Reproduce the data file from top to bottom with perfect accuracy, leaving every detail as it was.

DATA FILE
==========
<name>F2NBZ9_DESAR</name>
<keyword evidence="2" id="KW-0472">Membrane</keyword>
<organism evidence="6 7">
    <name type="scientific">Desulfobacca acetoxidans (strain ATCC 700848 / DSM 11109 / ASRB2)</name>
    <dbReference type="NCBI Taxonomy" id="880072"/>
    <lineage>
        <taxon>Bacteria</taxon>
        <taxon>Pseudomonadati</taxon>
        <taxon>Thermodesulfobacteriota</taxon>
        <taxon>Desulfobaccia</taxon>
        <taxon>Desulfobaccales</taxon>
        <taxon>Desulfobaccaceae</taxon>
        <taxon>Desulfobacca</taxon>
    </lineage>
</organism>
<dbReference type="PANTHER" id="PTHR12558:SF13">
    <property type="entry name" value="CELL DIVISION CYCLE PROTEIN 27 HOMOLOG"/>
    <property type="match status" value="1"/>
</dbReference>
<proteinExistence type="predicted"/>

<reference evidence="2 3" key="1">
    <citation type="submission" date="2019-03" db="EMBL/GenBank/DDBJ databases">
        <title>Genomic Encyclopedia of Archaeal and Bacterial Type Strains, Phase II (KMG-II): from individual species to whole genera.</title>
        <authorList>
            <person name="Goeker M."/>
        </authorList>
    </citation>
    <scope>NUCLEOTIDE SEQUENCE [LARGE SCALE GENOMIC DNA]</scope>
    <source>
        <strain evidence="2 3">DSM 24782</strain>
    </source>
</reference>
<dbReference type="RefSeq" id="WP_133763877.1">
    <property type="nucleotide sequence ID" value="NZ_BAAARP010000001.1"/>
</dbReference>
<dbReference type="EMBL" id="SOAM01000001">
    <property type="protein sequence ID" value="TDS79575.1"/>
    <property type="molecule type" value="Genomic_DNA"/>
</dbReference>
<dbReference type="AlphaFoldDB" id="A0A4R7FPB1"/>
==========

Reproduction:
<name>F2NBZ9_DESAR</name>
<keyword evidence="2" id="KW-0472">Membrane</keyword>
<organism evidence="6 7">
    <name type="scientific">Desulfobacca acetoxidans (strain ATCC 700848 / DSM 11109 / ASRB2)</name>
    <dbReference type="NCBI Taxonomy" id="880072"/>
    <lineage>
        <taxon>Bacteria</taxon>
        <taxon>Pseudomonadati</taxon>
        <taxon>Thermodesulfobacteriota</taxon>
        <taxon>Desulfobaccia</taxon>
        <taxon>Desulfobaccales</taxon>
        <taxon>Desulfobaccaceae</taxon>
        <taxon>Desulfobacca</taxon>
    </lineage>
</organism>
<dbReference type="PANTHER" id="PTHR12558:SF13">
    <property type="entry name" value="CELL DIVISION CYCLE PROTEIN 27 HOMOLOG"/>
    <property type="match status" value="1"/>
</dbReference>
<proteinExistence type="predicted"/>

<reference evidence="2 3" key="1">
    <citation type="submission" date="2019-03" db="EMBL/GenBank/DDBJ databases">
        <title>Genomic Encyclopedia of Archaeal and Bacterial Type Strains, Phase II (KMG-II): from individual species to whole genera.</title>
        <authorList>
            <person name="Goeker M."/>
        </authorList>
    </citation>
    <scope>NUCLEOTIDE SEQUENCE [LARGE SCALE GENOMIC DNA]</scope>
    <source>
        <strain evidence="2 3">DSM 24782</strain>
    </source>
</reference>
<dbReference type="RefSeq" id="WP_133763877.1">
    <property type="nucleotide sequence ID" value="NZ_BAAARP010000001.1"/>
</dbReference>
<dbReference type="EMBL" id="SOAM01000001">
    <property type="protein sequence ID" value="TDS79575.1"/>
    <property type="molecule type" value="Genomic_DNA"/>
</dbReference>
<dbReference type="AlphaFoldDB" id="A0A4R7FPB1"/>